WASHINGTON - The big spenders in Congress are still around, but there are not as many of them as there used to be, according to a survey by the National Taxpayers Union Foundation, a fiscal watch-dog group.
The survey, based on a computerized tally of bills dropped into the hopper in the House and Senate through early April, found that members of the 103d Congress wanted to spend $14.37 for every dollar in spending cuts they proposed. Health care was the lawmakers' favorite form of government largesse.
"You've got a very significant upward bias in government spending which is reflected in the handiwork of members of Congress who are thinking up all sorts of innovative ways to spend more money rather than think of innovative ways to save money," James Davidson, chairman of the taxpayers group, told reporters.
But, Davidson went on, "there is, within the numbers, some considerable progress to report." Only 15% of the congressional lawmakers accounted for most of the new spending proposals, considerably fewer than the 46% who backed most new spending initiatives in the last Congress.
Other members controlled their appetite for spending, or actually favored spending cuts over increases. All together, a record 167 House and Senate members were found to support legislation reducing federal outlays, up sharply from 49 members at the end of the last Congress.
Davidson said many of the big spenders in the House came from districts that offered them little or no opposition, suggesting that the members who faced political heat were less inclined to favor more federal red ink.
First-time Sen. Barbara Boxer, D-Calif., had a reputation as a big spender when she served as a representative of the Sixth District in San Francisco. Since her election, Boxer has kept a low profile on spending and was far from the top spot on the taxpayer group's list, earning a comfortable ranking of 45 among the 100 members of the Senate.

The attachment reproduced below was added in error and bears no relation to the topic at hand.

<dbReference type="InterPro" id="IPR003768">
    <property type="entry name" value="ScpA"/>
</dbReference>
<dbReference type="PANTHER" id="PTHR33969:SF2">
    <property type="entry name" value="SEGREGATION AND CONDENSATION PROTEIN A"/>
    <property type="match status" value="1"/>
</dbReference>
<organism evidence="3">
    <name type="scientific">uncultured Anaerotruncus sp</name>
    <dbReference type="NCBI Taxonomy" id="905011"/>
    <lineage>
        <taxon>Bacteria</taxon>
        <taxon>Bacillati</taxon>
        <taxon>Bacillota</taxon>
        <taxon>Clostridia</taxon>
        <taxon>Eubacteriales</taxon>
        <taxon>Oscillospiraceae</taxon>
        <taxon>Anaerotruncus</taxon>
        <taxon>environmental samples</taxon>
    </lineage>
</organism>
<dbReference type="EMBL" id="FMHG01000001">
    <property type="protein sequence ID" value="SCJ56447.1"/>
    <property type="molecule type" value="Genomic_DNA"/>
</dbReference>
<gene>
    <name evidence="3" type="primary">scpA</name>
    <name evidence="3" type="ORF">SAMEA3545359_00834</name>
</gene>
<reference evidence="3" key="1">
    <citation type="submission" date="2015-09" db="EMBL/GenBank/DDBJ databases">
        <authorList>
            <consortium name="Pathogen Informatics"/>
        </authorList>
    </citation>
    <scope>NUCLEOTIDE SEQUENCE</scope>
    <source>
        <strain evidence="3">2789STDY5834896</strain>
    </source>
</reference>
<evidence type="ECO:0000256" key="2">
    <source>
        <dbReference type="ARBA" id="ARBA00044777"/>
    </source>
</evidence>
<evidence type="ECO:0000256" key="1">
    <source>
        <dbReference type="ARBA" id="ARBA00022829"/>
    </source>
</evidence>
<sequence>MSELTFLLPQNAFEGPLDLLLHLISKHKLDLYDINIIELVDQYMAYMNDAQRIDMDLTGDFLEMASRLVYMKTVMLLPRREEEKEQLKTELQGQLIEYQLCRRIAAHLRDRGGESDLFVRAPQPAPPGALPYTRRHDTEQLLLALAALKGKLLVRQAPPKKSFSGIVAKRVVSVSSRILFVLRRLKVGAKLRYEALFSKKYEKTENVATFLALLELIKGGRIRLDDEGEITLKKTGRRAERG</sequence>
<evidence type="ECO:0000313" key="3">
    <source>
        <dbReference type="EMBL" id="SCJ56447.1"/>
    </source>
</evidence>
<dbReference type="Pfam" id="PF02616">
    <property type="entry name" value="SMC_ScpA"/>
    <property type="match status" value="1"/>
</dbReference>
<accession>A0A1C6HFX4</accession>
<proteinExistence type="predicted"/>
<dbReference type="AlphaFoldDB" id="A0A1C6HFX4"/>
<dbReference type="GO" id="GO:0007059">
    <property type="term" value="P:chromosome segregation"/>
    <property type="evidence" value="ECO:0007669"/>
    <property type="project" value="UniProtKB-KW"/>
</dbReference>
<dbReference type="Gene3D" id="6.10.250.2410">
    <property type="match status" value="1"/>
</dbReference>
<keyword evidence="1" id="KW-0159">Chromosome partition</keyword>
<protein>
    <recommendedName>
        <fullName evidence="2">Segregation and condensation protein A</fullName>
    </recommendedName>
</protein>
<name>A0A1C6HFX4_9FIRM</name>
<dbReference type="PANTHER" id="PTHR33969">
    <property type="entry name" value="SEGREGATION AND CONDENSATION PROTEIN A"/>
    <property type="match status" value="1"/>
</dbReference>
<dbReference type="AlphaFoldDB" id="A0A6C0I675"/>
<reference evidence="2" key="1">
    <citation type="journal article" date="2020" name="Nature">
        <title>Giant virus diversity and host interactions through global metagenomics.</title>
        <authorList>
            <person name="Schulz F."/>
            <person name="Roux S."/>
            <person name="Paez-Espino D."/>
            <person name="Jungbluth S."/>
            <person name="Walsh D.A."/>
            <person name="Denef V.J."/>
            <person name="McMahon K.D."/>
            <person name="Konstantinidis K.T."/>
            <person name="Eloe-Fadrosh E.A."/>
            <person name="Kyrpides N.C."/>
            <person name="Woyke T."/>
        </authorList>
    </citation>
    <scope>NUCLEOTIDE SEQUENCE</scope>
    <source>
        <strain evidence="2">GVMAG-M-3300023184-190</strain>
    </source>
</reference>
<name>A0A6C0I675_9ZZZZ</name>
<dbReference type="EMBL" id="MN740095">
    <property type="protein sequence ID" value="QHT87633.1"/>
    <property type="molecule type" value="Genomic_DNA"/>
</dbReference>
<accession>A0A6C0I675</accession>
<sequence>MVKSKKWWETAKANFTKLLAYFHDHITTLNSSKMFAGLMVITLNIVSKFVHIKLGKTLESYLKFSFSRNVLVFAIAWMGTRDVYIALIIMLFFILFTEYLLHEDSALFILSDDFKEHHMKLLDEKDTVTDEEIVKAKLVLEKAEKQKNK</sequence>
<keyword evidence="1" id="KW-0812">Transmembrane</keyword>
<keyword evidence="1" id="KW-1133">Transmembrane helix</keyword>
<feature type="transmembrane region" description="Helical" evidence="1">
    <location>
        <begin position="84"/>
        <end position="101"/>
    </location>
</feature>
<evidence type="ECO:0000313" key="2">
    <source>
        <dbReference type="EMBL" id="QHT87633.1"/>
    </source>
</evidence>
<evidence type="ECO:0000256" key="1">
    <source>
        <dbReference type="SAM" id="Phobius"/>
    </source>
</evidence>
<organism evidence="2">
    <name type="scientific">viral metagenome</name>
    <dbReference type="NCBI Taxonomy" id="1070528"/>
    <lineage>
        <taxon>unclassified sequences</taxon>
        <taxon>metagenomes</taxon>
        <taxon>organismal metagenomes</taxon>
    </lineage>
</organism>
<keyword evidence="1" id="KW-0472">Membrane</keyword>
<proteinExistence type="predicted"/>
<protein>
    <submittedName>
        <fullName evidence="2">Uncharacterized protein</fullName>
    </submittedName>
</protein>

Sen. Dianne Feinstein, the other first-time Democratic senator from California who earned a reputation as a liberal on social issues, proved even more tight-fisted and ranked 69th.
Other well-known liberal Democrats captured the top rankings as big spenders. Sen. Daniel Inouye of Hawaii came in first, sponsoring a whopping $530 billion in net spending increases, followed by Paul Simon of Illinois ($511 billion), freshman Paul Wellstone of Minnesota ($509 billion), and outgoing Howard Metzenbaum of Ohio ($508 billion).
Republicans dominated the list of Senators favoring spending cuts over increases. Phil Gramm of Texas, generally believed to be an aspirant for his party's presidential nomination, drew an honorable ranking of 96, and Trent Lott of Mississippi and Hank Brown of Colorado came in 99th and 100th, respectively.
In the 435-member House, nonvoting delegate Eleanor Holmes Norton of the District of Columbia won top ranking by championing legislation to spend $563 billion, a total that topped even the most generous highfliers in the Senate.
Others willing to put the Treasury printing presses on overtime were women and minority House members representing urban voters in large industrial states: Reps. Maxine Waters, D-Calif. ($566 billion); Luis Gutierrez, D-Ill. ($544 billion); Lucien Blackwell, D-Pa. ($553 billion); and Lucille Roybal-Allard, D-Calif. ($552 billion).
Also among the top 10 big spenders in the House are Kweisi Mfume, D-Md., head of the Congressional Black Caucus, who backed bills adding up to $551 billion, and Charles Rangel, D-N.Y., a member of the Ways and Means Committee who put his name on $547 billion worth of good intentions.
On the other side of the fiscal ledger, 148 out of 435 House members were recorded as favoring spending cuts over increases. Republicans filled the ranks of the most aggressive budget hawks, led by Richard Zimmer of New Jersey, a champion of $54 billion in cuts.
Among the Democrats, sentiment on spending was more divided. Rep. Martin Sabo of Minnesota, the chairman of the House Budget Committee, drew a relatively high rank of 63 on $507 billion in new spending, while his colleague on the panel, Rep. Charles Stenholm of Texas, ended up as 414 by supporting $26 billion in budget cuts.
Readers interested in finding out where their members of Congress stand may call a toll-free number: 1-800-TAX-HALT.